Of course, he could alternatively be an awful shouty abusive person, only the OP can say whether or not this is the case, I just dont think its a clear "100% LTB!" based only on whats been said so far.

Jan45 Wed 20-Jan-16 17:40:19

I'd make plans to live separately with you and your son - I'd not have let me child grow up with a man who clearly cannot stand or be arsed with him - in fact the angry outbursts will be harming your son and probably already have.

Sorry no point in talking to a man like this, he will never admit he is in the wrong so I'd not even waste my time going down that route. I'd be planning two separate homes tbh.

goddessofsmallthings Wed 20-Jan-16 17:42:44

Mediation is for adults and is never recommended when one of the parties is abusive. Unless you can afford to pay for family therapy and get the urgent intervention you need NOW, NHS waiting lists are such that you may not be assessed or offered sessions until your ds is an adult.

What I can't understand is why you don't intervene before your h reduces your ds to tears? Your dislike of confrontation is not an excuse to stand idly by while your h shouts and screams at him. What do you think will happen if you tell your h to shut the fuck up the next time he's about to go off on one?

If I had a stepfather shouting at me to do x y or z while my dm allowed him to vent his bad temper on me, I'd seethe with resentment and I'd go out of my way not to comply so I'm not surprised that your 'bright' ds has not done well in his exams and has taken to smoking weed and fags.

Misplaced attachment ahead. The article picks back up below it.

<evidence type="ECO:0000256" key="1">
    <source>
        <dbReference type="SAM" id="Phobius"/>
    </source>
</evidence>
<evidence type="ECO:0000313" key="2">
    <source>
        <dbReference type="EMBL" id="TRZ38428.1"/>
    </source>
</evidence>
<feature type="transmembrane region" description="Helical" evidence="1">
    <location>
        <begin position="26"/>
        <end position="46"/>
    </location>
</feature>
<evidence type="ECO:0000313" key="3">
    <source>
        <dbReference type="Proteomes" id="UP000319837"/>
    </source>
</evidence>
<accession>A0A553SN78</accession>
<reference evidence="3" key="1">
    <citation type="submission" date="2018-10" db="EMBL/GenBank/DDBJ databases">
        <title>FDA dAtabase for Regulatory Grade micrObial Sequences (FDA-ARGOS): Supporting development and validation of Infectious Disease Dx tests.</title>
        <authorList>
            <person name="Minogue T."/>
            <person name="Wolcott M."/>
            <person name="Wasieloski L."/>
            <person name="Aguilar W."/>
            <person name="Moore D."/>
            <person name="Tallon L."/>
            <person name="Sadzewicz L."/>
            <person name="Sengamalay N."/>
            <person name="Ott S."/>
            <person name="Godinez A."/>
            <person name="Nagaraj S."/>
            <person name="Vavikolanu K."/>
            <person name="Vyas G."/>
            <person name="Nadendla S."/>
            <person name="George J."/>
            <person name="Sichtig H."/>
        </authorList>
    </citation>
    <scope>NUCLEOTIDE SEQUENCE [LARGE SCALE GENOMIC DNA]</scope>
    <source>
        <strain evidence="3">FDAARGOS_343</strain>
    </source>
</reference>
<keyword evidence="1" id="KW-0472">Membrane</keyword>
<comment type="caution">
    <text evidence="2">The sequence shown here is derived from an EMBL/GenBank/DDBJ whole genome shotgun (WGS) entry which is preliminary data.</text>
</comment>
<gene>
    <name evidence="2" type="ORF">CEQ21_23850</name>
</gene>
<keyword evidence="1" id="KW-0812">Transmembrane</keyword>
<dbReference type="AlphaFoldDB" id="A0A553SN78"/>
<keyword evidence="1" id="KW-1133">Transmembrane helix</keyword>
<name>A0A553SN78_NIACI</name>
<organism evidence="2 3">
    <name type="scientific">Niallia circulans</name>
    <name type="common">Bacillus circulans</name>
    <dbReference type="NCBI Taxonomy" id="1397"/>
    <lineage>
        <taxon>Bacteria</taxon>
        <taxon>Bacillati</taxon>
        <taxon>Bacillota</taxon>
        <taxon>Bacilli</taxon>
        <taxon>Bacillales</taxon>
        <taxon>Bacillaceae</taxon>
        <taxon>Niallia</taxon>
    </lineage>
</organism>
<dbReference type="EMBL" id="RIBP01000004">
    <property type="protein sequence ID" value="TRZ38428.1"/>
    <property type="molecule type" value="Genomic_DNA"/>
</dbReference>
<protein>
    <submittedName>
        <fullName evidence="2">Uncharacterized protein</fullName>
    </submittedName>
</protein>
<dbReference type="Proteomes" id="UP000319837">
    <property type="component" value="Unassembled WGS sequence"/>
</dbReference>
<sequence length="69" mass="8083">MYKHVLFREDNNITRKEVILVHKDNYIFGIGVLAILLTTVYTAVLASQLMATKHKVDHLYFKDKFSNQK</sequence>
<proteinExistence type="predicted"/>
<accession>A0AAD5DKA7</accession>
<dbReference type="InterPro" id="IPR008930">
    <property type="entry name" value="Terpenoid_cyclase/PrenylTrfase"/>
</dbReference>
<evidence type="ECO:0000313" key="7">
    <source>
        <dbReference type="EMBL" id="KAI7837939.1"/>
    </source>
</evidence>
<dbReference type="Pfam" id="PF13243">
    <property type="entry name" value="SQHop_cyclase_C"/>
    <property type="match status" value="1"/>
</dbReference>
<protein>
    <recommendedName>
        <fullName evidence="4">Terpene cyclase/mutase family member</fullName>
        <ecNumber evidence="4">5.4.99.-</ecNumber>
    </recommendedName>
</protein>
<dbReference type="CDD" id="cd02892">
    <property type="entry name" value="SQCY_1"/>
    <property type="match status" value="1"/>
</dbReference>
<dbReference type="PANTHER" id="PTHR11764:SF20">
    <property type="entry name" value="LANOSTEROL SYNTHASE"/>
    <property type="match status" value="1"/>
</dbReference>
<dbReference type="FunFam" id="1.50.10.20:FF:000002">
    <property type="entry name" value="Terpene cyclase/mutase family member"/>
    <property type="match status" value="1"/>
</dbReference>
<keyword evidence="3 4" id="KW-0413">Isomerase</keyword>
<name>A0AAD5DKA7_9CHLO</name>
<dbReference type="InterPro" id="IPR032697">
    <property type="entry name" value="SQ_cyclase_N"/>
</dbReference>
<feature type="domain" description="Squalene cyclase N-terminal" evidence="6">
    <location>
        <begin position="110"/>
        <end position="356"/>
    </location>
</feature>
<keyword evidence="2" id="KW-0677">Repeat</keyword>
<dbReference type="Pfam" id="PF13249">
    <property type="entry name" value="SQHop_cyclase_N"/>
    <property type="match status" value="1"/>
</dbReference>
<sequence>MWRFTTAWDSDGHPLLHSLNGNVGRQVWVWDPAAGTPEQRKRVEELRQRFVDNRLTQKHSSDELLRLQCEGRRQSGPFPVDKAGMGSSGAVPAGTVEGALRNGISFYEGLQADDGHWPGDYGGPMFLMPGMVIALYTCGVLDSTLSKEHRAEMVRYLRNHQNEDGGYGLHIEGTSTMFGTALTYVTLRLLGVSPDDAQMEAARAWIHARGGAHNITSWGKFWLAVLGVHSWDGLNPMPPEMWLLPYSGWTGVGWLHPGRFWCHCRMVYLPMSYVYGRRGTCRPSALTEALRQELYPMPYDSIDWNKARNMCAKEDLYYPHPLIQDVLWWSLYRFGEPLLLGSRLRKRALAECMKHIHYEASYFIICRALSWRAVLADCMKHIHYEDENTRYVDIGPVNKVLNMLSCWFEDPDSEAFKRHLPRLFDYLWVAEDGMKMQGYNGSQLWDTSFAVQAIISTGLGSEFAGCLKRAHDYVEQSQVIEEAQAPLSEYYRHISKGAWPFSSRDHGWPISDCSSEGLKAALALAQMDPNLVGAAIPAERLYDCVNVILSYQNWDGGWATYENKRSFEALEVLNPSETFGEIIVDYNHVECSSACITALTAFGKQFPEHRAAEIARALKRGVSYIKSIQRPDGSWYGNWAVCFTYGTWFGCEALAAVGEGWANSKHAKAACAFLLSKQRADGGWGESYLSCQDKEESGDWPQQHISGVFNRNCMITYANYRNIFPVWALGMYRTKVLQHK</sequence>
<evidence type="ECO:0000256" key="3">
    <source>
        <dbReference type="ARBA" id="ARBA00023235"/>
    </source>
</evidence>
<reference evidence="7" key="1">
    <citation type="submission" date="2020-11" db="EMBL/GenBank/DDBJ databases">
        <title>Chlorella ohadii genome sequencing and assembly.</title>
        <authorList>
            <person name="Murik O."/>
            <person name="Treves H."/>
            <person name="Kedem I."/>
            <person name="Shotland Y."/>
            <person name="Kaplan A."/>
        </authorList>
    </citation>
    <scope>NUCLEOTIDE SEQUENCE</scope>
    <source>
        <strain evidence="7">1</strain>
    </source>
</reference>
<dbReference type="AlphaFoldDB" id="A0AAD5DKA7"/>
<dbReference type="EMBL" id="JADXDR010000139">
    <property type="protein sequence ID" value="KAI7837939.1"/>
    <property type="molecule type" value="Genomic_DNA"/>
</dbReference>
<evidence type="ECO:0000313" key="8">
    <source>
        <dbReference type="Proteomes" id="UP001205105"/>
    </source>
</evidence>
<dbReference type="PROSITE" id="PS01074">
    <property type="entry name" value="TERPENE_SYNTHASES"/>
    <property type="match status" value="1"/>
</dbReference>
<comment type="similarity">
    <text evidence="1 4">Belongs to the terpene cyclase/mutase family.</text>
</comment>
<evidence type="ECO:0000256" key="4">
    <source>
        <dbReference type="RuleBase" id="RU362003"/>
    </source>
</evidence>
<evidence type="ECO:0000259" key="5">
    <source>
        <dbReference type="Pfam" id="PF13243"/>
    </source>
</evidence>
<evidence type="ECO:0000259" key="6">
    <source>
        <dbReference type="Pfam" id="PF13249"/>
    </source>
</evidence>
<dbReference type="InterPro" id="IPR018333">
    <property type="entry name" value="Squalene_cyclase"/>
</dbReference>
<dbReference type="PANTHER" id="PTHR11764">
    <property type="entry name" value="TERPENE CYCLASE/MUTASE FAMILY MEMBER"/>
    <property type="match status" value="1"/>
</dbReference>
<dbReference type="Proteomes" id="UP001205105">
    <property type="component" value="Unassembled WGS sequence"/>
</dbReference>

Your ds has told you he's feeling depressed and if his home environment doesn't improve soon he may begin to feel so alienated that he's drawn to the wrong crowd and could get up to far worse than what has hitherto been fairly common teenage behaviour.

I suggest you invest in this book and tell your h that if he's not willing to study it and practise the recommended techniques when talking to your ds, he can butt out and leave you to steer your dc along the sometimes rocky road of the late teen years. .

Despite your protestations of your h having been a 'great dad', I'm inclined to believe that he's always been an out and out bad tempered bully and that the reason he's taken to screaming and shouting at your ds is because he's no longer the biddable child he once was.

With reference to In a low moment DS told me he hates DH and doesn't want to be in the same house, your ds has confided his innermost feelings to you and you are best advised not to dismiss them as being something he expressed to you when was feeling 'low' because his is how your ds feels ALL THE TIME and, even if you can't, I can imagine the feelings of dread he has at having to return time and again to a home in which he's become the whipping boy for your h's foul temper. No wonder he's depressed; he has good reason to be but the same can't be said for your h.